“However, these differences are modest and whether they justify the 10- to 20-fold higher cost of aflibercept compared to bevacizumab is still under debate,” he added.
A hybrid treatment protocol
Sodhi said this study was an extension of a prior study on a treatment protocol that researchers termed treat-and-extend, pause, and monitor (TEP/M).
“TEP/M is a hybrid of the two most common treatment protocols currently used by retina specialists for their patients with wet AMD: ‘treat-and-extend’ (TAE) and ‘as needed’ (or PRN),” he explained. “The TAE approach allows clinicians to personalize the treatment interval to a specific patient, while the PRN approach only provides treatment when patients demonstrate active disease.”
“The TEP/M protocol combines the ‘personalized’ approach of TAE but allows clinicians to hold treatment for patients who demonstrate inactivity — ‘quiescence’ — of their disease,” Sodhi added.
Since the TEP/M approach is designed to optimize an individual patient’s response to anti-VEGF therapy, Sodhi said the researchers anticipated that people receiving aflibercept would have a longer treatment interval compared to those receiving bevacizumab, and, in turn, require fewer injections.
“This proved to be true and is consistent with prior studies,” he noted. “However, we did not expect there to be a significant difference in the number of patients who could successfully enter a treatment pause.”
“Although unexpected, the observation that aflibercept was more effective than bevacizumab at successfully weaning patients off therapy was consistent with our prior observation that patients who were weaned off treatment were those who had little or no fluid after their first three months of treatment,” Sodhi added. “Patients with wet AMD receiving aflibercept were also more likely to have little or no fluid after three months of treatment compared to those receiving bevacizumab.”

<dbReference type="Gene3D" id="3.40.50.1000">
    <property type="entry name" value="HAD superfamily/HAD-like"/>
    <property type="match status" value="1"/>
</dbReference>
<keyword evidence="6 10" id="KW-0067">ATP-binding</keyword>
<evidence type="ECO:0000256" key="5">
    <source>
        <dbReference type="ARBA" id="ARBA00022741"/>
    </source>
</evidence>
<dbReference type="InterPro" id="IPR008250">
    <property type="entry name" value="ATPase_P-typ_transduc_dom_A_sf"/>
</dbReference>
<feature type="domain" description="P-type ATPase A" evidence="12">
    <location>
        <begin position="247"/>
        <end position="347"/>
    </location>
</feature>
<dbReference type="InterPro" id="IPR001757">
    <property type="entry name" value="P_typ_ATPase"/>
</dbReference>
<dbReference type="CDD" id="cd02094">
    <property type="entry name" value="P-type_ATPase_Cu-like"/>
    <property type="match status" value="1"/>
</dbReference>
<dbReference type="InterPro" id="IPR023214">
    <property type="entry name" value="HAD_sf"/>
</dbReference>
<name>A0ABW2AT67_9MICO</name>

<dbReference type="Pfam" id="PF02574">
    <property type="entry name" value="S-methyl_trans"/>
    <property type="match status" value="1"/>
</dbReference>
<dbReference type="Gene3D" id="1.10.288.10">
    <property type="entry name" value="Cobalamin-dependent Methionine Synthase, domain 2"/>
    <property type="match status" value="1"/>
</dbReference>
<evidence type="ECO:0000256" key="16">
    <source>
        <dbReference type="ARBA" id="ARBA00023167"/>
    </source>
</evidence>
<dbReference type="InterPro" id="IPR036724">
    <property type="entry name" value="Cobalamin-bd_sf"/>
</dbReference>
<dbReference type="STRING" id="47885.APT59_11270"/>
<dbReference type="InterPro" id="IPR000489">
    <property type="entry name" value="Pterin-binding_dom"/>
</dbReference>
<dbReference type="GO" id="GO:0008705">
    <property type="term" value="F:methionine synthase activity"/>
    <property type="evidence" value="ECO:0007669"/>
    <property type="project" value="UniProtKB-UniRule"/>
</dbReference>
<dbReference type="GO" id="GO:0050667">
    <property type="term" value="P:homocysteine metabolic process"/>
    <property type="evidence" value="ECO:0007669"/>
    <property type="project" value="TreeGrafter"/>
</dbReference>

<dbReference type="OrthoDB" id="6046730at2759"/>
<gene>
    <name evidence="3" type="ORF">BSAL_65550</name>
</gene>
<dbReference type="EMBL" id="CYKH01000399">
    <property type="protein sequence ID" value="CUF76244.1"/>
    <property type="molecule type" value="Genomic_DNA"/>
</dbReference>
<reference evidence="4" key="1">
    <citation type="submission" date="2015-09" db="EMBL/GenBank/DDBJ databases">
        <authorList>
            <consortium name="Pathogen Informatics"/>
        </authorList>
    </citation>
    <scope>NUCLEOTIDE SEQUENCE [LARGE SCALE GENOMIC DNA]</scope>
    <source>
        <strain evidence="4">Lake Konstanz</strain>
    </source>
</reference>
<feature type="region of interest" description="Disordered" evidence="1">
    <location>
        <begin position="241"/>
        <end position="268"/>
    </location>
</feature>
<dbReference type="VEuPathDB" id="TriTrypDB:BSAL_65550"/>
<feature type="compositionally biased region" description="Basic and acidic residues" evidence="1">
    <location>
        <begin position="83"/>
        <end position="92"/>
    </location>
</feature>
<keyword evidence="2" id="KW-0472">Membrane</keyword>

Dr. Sodhi stated as these reported observations are from a retrospective study, the results should be interpreted cautiously.
“We are currently planning to corroborate and extend these results in a prospective clinical trial,” he continued. “We are also working on studies to try to identify biomarkers that can help predict which patients respond best to current anti-VEGF therapies. This may provide additional information to help clinicians decide which therapies to offer their patients with wet AMD.”
Next research steps
Medical News Today also spoke with Dr. Thomas Hanscom, an ophthalmologist and retina specialist at Providence Saint John’s Health Center in California who was not involved in this research.
He said he entirely agrees with the underlying point of the research, which is that aflibercept is a superior drug compared to bevacizumab.
“This is kind of an old battle because both bevacizumab and aflibercept have been out for 10 years,” Hanscom said. “The next step is really further data collection on the next generation. There’s a new drug called Vabysmo, which is Faricimab made by Genentech, which already has been shown to have a superior duration of effect over aflibercept.”
However, he did raise concerns over some structural issues with the study and the term “weaning.”
“Weaning sounds good — that’s what everybody wants is to have people stop these injections,” Hanscom explained. “If you look at the other major literature on this condition, nobody ever uses the word weaning.”
“In one paragraph (the study authors) define weaning as not needing treatment for 30 weeks — that’s not really weaning,” he continued. “That’s saying I’m going to inject every 30 weeks, which is better than every two months. So the definition of the term weaning is vague.”
“There is a minority – 10 percent or 20 percent – that after years, especially when the patient gets very advanced age, usually over 90, some of those people seem to require far fewer injections,” Hanscom added. “But to say 43 percent of people on aflibercept can be weaned is far outside the normal literature.”